It can ONLY be achieved in the way Emanuel suggests. Which is exactly what the insurance companies have been doing ad nauseum.

How is Obamacare any different? Some people still don't see that the Emperor ain't wearing any new clothes!

Posted by: HarleyQuinn1 | August 10, 2009 6:13 PM | Report abuse

It seems as if everyone has already jumped on Chris so I will let that go. But HarleyQuinn1 is exactly on point: to think that we have no rationing in this country is absolutely foolish. We have rationing based on income. More importantly, in private insurance there is plenty of rationing. I have spent 30 years in that business and the industry is increasingly in between the doctor and the patient telling the doctor what is and is not allowed. If you think differently you have simply not had many interactions with the system.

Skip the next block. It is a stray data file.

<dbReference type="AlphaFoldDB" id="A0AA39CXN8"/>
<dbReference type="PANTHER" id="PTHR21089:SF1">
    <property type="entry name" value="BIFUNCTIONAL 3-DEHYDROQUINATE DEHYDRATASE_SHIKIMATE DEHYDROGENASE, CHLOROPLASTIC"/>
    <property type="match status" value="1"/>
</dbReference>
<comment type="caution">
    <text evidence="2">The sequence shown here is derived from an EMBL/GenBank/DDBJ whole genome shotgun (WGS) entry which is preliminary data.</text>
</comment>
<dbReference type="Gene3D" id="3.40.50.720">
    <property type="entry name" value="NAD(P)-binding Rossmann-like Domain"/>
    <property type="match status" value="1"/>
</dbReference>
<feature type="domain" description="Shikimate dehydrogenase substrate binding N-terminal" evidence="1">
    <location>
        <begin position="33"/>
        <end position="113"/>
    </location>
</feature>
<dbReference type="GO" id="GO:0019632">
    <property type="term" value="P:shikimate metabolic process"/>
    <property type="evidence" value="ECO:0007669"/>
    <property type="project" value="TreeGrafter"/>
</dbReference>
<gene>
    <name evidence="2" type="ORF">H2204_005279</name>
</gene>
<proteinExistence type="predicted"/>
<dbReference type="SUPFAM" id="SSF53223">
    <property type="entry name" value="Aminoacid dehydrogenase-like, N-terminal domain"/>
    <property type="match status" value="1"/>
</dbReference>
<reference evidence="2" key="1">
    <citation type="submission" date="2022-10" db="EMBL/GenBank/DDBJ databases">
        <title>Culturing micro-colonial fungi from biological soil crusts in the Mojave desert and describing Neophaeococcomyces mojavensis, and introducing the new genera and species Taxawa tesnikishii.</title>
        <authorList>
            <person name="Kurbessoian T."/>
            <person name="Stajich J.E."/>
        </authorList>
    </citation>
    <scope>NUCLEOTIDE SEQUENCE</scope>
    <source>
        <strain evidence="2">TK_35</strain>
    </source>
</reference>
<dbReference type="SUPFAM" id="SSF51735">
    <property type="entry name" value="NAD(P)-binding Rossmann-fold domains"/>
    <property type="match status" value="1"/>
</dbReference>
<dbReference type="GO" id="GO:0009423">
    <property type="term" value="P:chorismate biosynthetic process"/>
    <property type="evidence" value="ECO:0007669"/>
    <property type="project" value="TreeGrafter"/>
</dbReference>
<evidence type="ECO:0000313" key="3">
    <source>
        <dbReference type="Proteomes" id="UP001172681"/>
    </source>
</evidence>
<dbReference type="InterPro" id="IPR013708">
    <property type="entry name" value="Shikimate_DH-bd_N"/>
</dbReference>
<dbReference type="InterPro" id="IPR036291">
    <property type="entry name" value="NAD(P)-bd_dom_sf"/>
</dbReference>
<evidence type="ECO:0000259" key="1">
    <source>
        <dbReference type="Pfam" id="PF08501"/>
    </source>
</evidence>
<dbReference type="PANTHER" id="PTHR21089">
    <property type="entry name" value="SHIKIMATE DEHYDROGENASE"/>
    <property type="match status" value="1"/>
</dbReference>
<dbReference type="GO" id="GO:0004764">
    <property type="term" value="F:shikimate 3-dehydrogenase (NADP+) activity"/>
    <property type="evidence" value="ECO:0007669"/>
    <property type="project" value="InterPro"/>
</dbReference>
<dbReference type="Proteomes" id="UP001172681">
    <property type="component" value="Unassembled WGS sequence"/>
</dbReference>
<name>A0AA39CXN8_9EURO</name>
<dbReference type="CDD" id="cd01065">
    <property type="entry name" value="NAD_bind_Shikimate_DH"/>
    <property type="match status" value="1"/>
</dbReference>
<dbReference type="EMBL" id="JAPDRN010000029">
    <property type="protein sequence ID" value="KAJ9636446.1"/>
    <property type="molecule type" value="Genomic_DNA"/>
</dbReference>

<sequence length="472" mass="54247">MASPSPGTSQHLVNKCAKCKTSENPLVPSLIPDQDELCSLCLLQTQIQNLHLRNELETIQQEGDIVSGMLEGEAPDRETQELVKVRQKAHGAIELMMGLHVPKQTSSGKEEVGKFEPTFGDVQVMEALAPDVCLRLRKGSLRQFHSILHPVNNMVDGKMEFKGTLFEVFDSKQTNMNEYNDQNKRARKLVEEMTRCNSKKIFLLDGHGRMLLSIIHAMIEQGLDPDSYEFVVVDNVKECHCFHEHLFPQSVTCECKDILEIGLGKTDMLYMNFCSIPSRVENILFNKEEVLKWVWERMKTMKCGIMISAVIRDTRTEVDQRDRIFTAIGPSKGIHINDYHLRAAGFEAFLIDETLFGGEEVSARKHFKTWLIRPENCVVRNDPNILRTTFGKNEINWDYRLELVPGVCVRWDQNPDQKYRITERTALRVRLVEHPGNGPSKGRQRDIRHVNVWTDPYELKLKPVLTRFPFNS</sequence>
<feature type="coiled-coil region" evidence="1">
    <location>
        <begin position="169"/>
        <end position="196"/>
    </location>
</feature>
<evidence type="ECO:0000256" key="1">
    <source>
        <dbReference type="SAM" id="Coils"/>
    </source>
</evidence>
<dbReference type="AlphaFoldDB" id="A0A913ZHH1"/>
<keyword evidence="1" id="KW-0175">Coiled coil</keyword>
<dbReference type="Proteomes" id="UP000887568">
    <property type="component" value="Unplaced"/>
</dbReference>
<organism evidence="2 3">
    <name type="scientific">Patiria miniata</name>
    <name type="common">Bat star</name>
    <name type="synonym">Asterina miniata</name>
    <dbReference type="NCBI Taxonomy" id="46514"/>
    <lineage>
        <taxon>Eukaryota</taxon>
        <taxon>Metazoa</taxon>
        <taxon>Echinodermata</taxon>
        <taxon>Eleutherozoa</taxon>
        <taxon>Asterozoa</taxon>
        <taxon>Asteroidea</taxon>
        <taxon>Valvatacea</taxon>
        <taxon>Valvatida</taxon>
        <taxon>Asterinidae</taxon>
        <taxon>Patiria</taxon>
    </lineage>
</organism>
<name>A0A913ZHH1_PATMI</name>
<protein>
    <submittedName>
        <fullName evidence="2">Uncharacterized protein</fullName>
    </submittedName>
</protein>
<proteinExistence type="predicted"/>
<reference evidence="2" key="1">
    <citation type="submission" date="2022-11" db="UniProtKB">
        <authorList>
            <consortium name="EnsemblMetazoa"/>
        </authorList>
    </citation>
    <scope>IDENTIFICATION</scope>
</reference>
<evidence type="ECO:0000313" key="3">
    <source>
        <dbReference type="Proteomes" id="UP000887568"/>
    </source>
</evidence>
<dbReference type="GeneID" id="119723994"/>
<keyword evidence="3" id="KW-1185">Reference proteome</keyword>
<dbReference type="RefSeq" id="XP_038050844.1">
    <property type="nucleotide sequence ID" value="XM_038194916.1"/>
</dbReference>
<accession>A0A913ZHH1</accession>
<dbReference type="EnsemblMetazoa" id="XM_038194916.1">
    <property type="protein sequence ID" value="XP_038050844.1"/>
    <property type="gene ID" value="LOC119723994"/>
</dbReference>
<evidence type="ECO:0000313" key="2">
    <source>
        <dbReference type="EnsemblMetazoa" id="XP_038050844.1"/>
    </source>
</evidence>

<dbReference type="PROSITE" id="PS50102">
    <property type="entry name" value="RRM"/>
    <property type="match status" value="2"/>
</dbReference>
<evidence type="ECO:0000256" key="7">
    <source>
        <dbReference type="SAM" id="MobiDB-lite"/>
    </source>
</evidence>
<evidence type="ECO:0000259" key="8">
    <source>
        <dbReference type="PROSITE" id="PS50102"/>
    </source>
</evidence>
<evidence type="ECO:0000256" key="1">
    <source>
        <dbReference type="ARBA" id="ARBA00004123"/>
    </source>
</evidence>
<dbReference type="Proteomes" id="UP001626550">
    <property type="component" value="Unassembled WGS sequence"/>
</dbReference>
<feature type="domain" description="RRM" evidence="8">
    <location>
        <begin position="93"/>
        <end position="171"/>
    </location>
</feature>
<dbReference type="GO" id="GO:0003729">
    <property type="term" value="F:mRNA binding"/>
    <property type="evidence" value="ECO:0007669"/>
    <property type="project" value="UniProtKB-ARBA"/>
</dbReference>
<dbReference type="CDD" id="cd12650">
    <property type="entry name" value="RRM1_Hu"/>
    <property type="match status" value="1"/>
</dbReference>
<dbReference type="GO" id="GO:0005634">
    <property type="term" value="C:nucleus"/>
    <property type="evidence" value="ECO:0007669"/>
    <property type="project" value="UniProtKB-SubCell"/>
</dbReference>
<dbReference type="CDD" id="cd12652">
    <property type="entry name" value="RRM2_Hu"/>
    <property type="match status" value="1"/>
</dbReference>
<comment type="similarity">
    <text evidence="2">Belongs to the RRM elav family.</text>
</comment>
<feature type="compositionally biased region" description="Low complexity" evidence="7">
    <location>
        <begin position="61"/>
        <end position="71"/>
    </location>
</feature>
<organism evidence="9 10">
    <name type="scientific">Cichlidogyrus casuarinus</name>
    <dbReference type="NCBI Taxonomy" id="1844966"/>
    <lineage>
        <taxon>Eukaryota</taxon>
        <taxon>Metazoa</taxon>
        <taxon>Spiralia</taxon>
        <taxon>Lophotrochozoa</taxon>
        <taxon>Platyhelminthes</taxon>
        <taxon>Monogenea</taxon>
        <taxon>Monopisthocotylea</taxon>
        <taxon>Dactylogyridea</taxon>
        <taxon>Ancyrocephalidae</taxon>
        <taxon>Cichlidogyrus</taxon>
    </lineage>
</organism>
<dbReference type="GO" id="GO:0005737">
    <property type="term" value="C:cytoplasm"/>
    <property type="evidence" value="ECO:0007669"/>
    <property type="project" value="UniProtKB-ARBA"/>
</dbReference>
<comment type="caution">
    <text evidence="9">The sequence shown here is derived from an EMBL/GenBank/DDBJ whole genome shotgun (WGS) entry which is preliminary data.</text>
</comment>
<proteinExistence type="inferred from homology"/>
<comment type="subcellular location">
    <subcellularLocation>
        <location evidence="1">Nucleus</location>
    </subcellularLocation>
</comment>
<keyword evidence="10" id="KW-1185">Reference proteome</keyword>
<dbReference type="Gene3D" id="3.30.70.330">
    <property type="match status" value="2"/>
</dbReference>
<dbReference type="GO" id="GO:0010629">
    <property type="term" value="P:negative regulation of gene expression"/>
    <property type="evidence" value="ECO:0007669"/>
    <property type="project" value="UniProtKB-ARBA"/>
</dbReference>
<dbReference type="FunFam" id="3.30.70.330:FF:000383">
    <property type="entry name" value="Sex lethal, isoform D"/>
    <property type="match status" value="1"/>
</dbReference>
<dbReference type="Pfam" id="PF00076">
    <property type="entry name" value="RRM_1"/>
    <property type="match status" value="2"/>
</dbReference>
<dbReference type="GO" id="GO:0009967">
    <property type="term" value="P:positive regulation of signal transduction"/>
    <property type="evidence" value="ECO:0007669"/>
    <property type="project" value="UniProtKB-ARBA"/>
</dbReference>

Posted by: scott1959 | August 10, 2009 6:20 PM | Report abuse

It's even more remarkable. Not only was Hawking treated at NHS hospitals, he is today either the longest-surviving ALS patient or very close to it.

It took me less than 5 minutes to establish this via the google. IBD???

Posted by: Sophomore | August 10, 2009 6:20 PM | Report abuse

Oh, please. Only people hooked into the JournoList Borg brain would be so unaware to think that IBD doesn't realize that Hawkings is...um...alive.

Their obvious point was that if Hawkings didn't have money to purchase supplemental insurance, if he were just an average person, the NHS would have let him die long, long ago. The NHS absolutely rations care for those with expensive, terminal illnesses.

Arguing the IBD just "missed" that the man is alive makes you a smirking idiot.

Posted by: Chris_40 | August 10, 2009 6:51 PM | Report abuse

Chris_40: You seem to be missing quite a few points.